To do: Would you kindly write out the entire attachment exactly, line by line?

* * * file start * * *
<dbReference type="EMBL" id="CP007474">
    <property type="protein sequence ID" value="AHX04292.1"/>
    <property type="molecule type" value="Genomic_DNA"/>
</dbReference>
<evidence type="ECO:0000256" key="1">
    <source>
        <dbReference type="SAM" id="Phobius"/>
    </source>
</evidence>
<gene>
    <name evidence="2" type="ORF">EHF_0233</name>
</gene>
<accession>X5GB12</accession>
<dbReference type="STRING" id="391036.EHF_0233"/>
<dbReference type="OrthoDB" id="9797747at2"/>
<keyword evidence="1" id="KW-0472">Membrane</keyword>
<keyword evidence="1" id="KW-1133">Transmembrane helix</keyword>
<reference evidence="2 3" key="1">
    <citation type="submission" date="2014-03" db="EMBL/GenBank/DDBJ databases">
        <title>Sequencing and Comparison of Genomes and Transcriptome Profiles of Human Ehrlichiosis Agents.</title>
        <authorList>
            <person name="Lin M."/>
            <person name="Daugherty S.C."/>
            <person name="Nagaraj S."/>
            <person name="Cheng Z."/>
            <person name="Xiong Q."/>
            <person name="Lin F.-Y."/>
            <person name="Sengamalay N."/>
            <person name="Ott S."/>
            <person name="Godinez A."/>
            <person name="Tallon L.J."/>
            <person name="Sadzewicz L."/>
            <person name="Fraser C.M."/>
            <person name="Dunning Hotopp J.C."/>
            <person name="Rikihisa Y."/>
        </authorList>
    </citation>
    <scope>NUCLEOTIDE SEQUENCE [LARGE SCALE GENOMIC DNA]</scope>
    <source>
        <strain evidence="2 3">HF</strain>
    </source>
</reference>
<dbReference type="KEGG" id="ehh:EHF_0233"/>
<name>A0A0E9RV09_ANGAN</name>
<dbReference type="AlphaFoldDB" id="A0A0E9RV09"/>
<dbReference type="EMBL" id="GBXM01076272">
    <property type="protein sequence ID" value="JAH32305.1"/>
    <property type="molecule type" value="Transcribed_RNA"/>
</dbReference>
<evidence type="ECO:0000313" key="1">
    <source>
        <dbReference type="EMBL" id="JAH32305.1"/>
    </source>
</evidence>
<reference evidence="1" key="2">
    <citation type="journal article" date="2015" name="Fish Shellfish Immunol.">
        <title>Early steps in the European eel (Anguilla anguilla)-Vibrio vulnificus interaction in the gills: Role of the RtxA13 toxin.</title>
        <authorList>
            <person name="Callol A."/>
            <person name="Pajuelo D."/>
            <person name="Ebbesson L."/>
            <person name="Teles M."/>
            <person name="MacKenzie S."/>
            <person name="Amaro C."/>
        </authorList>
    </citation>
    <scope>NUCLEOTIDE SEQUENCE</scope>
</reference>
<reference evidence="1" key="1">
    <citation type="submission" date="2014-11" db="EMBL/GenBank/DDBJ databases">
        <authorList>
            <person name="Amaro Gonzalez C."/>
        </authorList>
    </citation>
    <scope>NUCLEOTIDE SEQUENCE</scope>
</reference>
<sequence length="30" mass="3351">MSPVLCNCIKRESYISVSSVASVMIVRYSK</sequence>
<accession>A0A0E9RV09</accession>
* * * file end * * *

<dbReference type="EMBL" id="CP007474">
    <property type="protein sequence ID" value="AHX04292.1"/>
    <property type="molecule type" value="Genomic_DNA"/>
</dbReference>
<evidence type="ECO:0000256" key="1">
    <source>
        <dbReference type="SAM" id="Phobius"/>
    </source>
</evidence>
<gene>
    <name evidence="2" type="ORF">EHF_0233</name>
</gene>
<accession>X5GB12</accession>
<dbReference type="STRING" id="391036.EHF_0233"/>
<dbReference type="OrthoDB" id="9797747at2"/>
<keyword evidence="1" id="KW-0472">Membrane</keyword>
<keyword evidence="1" id="KW-1133">Transmembrane helix</keyword>
<reference evidence="2 3" key="1">
    <citation type="submission" date="2014-03" db="EMBL/GenBank/DDBJ databases">
        <title>Sequencing and Comparison of Genomes and Transcriptome Profiles of Human Ehrlichiosis Agents.</title>
        <authorList>
            <person name="Lin M."/>
            <person name="Daugherty S.C."/>
            <person name="Nagaraj S."/>
            <person name="Cheng Z."/>
            <person name="Xiong Q."/>
            <person name="Lin F.-Y."/>
            <person name="Sengamalay N."/>
            <person name="Ott S."/>
            <person name="Godinez A."/>
            <person name="Tallon L.J."/>
            <person name="Sadzewicz L."/>
            <person name="Fraser C.M."/>
            <person name="Dunning Hotopp J.C."/>
            <person name="Rikihisa Y."/>
        </authorList>
    </citation>
    <scope>NUCLEOTIDE SEQUENCE [LARGE SCALE GENOMIC DNA]</scope>
    <source>
        <strain evidence="2 3">HF</strain>
    </source>
</reference>
<dbReference type="KEGG" id="ehh:EHF_0233"/>
<name>A0A0E9RV09_ANGAN</name>
<dbReference type="AlphaFoldDB" id="A0A0E9RV09"/>
<dbReference type="EMBL" id="GBXM01076272">
    <property type="protein sequence ID" value="JAH32305.1"/>
    <property type="molecule type" value="Transcribed_RNA"/>
</dbReference>
<evidence type="ECO:0000313" key="1">
    <source>
        <dbReference type="EMBL" id="JAH32305.1"/>
    </source>
</evidence>
<reference evidence="1" key="2">
    <citation type="journal article" date="2015" name="Fish Shellfish Immunol.">
        <title>Early steps in the European eel (Anguilla anguilla)-Vibrio vulnificus interaction in the gills: Role of the RtxA13 toxin.</title>
        <authorList>
            <person name="Callol A."/>
            <person name="Pajuelo D."/>
            <person name="Ebbesson L."/>
            <person name="Teles M."/>
            <person name="MacKenzie S."/>
            <person name="Amaro C."/>
        </authorList>
    </citation>
    <scope>NUCLEOTIDE SEQUENCE</scope>
</reference>
<reference evidence="1" key="1">
    <citation type="submission" date="2014-11" db="EMBL/GenBank/DDBJ databases">
        <authorList>
            <person name="Amaro Gonzalez C."/>
        </authorList>
    </citation>
    <scope>NUCLEOTIDE SEQUENCE</scope>
</reference>
<sequence length="30" mass="3351">MSPVLCNCIKRESYISVSSVASVMIVRYSK</sequence>
<accession>A0A0E9RV09</accession>